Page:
World Academy of Science, Engineering and Technology 28 2007
The Effect of Harmonic Power Fluctuation for Estimating Flicker Jin-Lung Guan, Ming-Ta Yang, Jhy-Cherng Gu, Hsin-Hung Chang, and Chin-Lung Huang
Abstract—Voltage flicker problems have long existed in several of the distribution areas served by the Taiwan Power Company. In the past, those research results indicating that the estimated ΔV10 value based on the conventional method is significantly smaller than the survey value. This paper is used to study the relationship between the voltage flicker problems and harmonic power variation for the power system with electric arc furnaces. This investigation discussed thought the effect of harmonic power fluctuation with flicker estimate value. The method of field measurement, statistics and simulation is used. The survey results demonstrate that ΔV10 estimate must account for the effect of harmonic power variation.
Keywords—Voltage Flicker, Harmonic Power, EAF. I. INTRODUCTION OLTAGE flicker is mainly caused by rapid change of loads in power systems, such as electric arc furnaces (EAF). During the operation of an EAF, the electric poles short circuit and an enormously unstable current is produced, causing current flow to change significantly, and in turn causing serious voltage flickers that influences neighboring power consumers. According to IEEE Std-100 , voltage flicker is luminosity variation or an image disruption caused by lower frequency voltage fluctuations. Power systems currently face serious problems arising from voltage flicker, which is an important threat to power quality , and is currently being targeted by the aggressive power supply quality improvement efforts of the Taiwan Power Company (TPC). Presently, the major source of flicker is the EAF used in steel making plants. Voltage flicker associated with an EAF is evaluated in two main ways around the world. The first is flicker meter, which is the IEC standard and has been established by the UIE . The other is ΔV10 meter, which is established by the Japanese Technical Committee .
Voltage flicker causes sudden flashes of luminosity in fluorescent lamps and electric lights, and consequent eye discomfort, while noticeable, persistent and long-term flicker causes eye tiredness and vision problems. Unstable lighting is thus the most frequent voltage flicker related complain of power consumers. In the case of TV sets, the size of the screen image changes with the intensity of the flicker, while other instances precision electronic equipment also suffers a certain degrees of negative influence from voltage flickers , . Voltage flicker problems have long existed in many of the distribution areas served by TPC, especially those that include steel plants that operate arc furnaces -. When EAF is operating after installation, the power company and steel manufacturers must evaluate the influences of EAF on power systems. Before installing the EAF, capacities of improving facilities related to voltage flicker must be calculated and estimated. Owing to load variation of EAF during steel manufacture being quite violent, the nonlinear phenomenon obviously follows the melt degree of scrap iron. On estimating the severity of voltage flicker, part circuits and load parameters were often ignored and assumed owing to an inability to obtain the true parameters. However, steel factories still experience serious voltage flicker problems even flicker improving facilities has been installed, and thus Guan ,  probes into the differences between the estimated ΔV10 and the survey value of actual EAF operations. This investigation will discuss the relationship between voltage flicker and harmonic power fluctuation for EAF. The flicker phenomenon that the EAF operation causes can apply a reactive power compensation to give an improvement effectively, but if harmonic improvement not appropriate and cause the harmonic resonance enlarge may...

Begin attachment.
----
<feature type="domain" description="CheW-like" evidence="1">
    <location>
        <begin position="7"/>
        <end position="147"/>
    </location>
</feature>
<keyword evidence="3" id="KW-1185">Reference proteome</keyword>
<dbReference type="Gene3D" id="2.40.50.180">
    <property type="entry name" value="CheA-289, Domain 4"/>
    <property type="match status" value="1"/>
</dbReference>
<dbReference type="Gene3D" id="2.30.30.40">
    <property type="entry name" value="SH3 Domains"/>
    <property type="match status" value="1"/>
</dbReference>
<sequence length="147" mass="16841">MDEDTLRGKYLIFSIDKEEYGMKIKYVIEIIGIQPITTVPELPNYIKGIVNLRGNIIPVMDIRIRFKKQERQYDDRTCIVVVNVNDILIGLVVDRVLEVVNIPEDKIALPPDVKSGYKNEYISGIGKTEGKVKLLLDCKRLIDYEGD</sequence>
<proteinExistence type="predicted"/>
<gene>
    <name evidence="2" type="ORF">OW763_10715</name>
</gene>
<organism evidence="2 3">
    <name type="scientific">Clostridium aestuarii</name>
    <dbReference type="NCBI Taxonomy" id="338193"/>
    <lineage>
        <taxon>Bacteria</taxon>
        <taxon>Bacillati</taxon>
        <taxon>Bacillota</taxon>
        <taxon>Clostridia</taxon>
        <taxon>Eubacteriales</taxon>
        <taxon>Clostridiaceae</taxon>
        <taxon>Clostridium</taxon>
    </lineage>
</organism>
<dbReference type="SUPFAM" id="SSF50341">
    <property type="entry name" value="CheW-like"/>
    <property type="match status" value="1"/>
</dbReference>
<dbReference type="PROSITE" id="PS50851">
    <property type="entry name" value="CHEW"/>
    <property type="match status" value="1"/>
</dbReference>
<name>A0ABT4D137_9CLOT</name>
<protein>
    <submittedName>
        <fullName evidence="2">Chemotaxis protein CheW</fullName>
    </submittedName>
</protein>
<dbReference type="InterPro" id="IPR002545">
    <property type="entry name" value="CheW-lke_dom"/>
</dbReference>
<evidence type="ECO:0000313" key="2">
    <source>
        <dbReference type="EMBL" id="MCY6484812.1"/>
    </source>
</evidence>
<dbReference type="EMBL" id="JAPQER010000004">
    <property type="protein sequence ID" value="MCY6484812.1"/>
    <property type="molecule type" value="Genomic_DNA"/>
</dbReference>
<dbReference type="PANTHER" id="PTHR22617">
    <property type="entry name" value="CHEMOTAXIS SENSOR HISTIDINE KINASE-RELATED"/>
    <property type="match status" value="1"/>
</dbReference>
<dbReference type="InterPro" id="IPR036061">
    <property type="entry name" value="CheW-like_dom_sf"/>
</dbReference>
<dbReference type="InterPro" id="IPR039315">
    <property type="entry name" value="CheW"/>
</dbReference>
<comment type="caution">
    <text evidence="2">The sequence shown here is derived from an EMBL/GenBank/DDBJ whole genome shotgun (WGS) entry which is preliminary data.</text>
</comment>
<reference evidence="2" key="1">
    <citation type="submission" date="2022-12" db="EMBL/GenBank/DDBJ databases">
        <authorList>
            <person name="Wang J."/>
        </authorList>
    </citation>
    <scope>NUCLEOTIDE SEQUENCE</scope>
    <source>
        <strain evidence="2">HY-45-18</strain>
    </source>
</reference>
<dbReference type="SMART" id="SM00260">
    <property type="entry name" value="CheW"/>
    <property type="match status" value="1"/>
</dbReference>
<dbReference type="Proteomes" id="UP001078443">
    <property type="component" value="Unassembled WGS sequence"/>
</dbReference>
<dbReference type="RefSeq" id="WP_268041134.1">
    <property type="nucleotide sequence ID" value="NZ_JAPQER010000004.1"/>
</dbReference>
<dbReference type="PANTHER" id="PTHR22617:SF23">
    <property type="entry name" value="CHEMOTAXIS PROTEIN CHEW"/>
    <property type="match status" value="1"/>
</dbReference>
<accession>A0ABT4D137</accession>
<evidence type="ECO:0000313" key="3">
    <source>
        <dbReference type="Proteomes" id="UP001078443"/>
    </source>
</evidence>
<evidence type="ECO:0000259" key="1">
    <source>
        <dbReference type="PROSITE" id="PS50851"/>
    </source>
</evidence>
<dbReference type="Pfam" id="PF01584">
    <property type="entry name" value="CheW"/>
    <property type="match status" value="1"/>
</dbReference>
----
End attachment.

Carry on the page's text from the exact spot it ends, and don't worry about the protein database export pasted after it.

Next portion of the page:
References:   IEEE Standard Dictionary of Electrical and Electronics Terms, IEEE Std. 100, 1984. G. T. Heydt, Electric Power Quality, Stars in a Circle Publication, Indiana, 1994.
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